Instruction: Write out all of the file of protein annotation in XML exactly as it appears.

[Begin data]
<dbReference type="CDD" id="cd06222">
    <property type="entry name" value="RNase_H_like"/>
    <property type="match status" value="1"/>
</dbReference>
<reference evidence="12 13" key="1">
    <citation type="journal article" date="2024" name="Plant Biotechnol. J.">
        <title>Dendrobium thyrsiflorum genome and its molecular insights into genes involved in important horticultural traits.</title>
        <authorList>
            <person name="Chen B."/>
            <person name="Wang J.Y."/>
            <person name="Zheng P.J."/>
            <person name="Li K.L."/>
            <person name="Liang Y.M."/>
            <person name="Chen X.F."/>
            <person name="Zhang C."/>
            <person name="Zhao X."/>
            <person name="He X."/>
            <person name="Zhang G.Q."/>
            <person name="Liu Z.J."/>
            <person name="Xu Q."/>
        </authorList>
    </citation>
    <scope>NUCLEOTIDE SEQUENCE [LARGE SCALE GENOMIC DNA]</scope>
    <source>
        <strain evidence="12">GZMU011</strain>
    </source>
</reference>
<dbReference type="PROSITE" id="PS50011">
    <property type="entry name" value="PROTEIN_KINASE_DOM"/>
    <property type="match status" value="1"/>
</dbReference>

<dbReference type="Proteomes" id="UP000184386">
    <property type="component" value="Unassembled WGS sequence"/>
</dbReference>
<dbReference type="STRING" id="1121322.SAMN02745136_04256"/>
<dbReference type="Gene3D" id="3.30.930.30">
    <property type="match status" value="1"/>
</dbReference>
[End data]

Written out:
<dbReference type="CDD" id="cd06222">
    <property type="entry name" value="RNase_H_like"/>
    <property type="match status" value="1"/>
</dbReference>
<reference evidence="12 13" key="1">
    <citation type="journal article" date="2024" name="Plant Biotechnol. J.">
        <title>Dendrobium thyrsiflorum genome and its molecular insights into genes involved in important horticultural traits.</title>
        <authorList>
            <person name="Chen B."/>
            <person name="Wang J.Y."/>
            <person name="Zheng P.J."/>
            <person name="Li K.L."/>
            <person name="Liang Y.M."/>
            <person name="Chen X.F."/>
            <person name="Zhang C."/>
            <person name="Zhao X."/>
            <person name="He X."/>
            <person name="Zhang G.Q."/>
            <person name="Liu Z.J."/>
            <person name="Xu Q."/>
        </authorList>
    </citation>
    <scope>NUCLEOTIDE SEQUENCE [LARGE SCALE GENOMIC DNA]</scope>
    <source>
        <strain evidence="12">GZMU011</strain>
    </source>
</reference>
<dbReference type="PROSITE" id="PS50011">
    <property type="entry name" value="PROTEIN_KINASE_DOM"/>
    <property type="match status" value="1"/>
</dbReference>

<dbReference type="Proteomes" id="UP000184386">
    <property type="component" value="Unassembled WGS sequence"/>
</dbReference>
<dbReference type="STRING" id="1121322.SAMN02745136_04256"/>
<dbReference type="Gene3D" id="3.30.930.30">
    <property type="match status" value="1"/>
</dbReference>